Barnes came to her decision quickly. Of course, she and her teammates would stand with their older peers. Fortunately for them, they negotiated with USA Hockey and went on to win another gold medal.
“We were standing up as a united front all together,” Barnes said. “I think it was a really powerful moment for all of us.”
[aesop_gallery id=”6234″ revealfx=”off” overlay_revealfx=”off”]
ut youth hockey players can’t stay on the West Coast forever. If you’re good enough or want to be, you will have to make the sacrifice of warm weather and palm trees for the frozen Midwest—Michigan, for most boys, at the U.S. National Development Team Program—or New England at a swath of prep schools for the girls.
At the end of her seventh-grade year, Barnes flew to a hockey showcase in Bedford, Mass. Her head coach, Craig Churchill, had heard from a friend about an amazing player on a boys’ team, but he hadn’t seen her yet. Once he saw Barnes on the ice, it clicked. That had to be the girl his friend had told him about. Now he just had to get her on his team.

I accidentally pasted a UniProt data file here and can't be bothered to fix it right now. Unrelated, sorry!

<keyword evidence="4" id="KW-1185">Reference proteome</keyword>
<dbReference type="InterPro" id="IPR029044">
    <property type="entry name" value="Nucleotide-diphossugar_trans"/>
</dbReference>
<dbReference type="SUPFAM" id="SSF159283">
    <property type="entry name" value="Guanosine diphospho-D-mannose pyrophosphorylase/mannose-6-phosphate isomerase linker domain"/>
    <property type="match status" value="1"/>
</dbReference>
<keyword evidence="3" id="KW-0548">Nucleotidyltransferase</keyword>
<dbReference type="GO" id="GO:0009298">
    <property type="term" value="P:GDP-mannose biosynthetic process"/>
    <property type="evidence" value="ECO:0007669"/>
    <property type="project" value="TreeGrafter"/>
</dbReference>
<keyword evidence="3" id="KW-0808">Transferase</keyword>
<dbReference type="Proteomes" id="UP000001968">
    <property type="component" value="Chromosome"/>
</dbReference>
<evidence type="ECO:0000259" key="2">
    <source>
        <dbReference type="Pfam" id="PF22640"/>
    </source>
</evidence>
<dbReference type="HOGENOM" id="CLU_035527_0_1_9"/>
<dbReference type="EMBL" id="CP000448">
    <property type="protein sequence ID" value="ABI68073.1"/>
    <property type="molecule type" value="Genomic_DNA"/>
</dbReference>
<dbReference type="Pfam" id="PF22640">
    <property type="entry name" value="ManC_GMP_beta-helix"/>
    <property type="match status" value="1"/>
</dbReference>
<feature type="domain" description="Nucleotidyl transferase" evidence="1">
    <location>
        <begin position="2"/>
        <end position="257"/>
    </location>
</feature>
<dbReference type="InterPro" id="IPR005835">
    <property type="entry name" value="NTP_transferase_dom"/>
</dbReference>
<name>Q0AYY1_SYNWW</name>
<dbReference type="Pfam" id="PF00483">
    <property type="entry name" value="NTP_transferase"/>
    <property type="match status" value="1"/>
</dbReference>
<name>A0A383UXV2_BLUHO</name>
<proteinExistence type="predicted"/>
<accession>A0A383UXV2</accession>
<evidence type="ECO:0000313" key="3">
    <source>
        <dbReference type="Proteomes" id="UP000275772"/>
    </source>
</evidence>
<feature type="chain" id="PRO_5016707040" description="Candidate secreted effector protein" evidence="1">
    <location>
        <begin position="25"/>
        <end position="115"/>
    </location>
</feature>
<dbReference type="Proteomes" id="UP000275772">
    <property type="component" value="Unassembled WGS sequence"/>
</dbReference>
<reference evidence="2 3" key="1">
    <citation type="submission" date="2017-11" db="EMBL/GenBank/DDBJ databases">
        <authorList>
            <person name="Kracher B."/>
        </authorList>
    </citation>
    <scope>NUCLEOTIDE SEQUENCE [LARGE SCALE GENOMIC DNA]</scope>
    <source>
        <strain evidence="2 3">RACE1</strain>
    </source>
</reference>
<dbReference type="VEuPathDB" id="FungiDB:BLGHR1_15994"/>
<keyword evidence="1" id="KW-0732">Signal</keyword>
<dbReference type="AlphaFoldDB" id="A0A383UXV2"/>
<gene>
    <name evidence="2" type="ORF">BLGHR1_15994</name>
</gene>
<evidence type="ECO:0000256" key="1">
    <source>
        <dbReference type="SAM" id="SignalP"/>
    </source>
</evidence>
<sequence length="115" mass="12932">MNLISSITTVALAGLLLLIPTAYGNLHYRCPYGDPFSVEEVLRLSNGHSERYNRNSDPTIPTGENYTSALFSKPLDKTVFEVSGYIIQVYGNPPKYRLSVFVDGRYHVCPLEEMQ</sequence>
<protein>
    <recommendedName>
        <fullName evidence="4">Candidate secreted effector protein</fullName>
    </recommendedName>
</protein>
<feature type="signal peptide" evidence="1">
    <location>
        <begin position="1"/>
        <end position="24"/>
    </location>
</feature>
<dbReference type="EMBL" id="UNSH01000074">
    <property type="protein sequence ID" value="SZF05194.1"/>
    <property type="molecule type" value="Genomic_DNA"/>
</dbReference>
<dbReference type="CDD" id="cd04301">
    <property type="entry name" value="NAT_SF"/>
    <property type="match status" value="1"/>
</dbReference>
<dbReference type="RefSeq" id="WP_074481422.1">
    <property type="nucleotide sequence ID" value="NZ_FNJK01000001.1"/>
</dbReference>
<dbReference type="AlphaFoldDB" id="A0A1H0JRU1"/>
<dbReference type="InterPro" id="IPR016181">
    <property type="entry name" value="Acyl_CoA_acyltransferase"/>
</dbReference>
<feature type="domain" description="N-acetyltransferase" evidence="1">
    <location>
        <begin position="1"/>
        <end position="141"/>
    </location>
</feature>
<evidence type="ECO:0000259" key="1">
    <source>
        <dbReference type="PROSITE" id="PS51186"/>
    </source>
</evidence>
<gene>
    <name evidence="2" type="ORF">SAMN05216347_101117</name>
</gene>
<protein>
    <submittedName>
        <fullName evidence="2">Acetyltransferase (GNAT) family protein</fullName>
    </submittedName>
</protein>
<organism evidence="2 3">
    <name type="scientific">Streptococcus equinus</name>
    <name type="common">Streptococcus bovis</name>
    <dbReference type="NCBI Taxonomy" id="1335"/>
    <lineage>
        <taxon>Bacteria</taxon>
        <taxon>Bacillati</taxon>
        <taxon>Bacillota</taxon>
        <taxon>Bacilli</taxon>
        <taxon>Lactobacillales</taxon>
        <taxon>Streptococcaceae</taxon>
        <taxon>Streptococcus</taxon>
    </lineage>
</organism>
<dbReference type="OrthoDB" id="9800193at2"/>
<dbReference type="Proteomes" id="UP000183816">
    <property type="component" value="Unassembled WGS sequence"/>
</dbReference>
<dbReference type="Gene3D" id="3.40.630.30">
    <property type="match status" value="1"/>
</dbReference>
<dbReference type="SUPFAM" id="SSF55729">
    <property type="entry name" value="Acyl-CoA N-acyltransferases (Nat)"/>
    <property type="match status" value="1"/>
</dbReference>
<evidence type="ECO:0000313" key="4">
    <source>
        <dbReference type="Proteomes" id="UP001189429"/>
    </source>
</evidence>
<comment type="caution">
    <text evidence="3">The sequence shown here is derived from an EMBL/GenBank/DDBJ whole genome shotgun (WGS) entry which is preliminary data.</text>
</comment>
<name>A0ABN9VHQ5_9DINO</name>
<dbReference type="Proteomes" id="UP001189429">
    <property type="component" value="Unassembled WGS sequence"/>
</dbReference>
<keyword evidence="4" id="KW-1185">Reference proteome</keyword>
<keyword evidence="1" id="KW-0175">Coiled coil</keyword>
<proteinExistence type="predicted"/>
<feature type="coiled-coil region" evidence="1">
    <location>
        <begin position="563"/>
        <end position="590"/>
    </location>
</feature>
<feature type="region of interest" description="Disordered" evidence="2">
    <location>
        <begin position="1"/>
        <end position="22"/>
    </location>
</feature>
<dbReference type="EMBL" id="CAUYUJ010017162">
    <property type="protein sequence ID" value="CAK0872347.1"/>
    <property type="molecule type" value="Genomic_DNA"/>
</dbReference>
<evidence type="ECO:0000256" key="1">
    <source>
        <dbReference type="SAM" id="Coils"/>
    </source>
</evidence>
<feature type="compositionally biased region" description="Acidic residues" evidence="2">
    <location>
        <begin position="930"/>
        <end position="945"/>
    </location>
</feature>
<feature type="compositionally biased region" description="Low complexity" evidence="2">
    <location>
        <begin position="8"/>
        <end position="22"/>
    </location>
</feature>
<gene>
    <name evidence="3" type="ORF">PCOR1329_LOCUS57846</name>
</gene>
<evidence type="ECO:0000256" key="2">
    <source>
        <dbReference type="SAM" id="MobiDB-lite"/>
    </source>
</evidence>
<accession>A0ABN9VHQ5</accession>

Barnes shopped around for prep schools in the area. At the time, the New Hampton School, where Churchill coaches, had a rickety outdoor rink. Though a new arena was on its way, this one certainly wasn’t bringing people in. But for Barnes, that didn’t matter. She had found a coach with whom she knew she could grow, and Churchill felt it was a perfect match.
The decision to move 3,000 miles away from your family doesn’t come without heartbreak, however. Having their daughter move to a boarding school where she would be a lot more independent than most kids her age required “5,000 boxes of Kleenex,” her dad said. When they dropped her off, her parents were sobbing—Barnes was sad too, but she eventually said her goodbyes and walked off. She had hockey to play.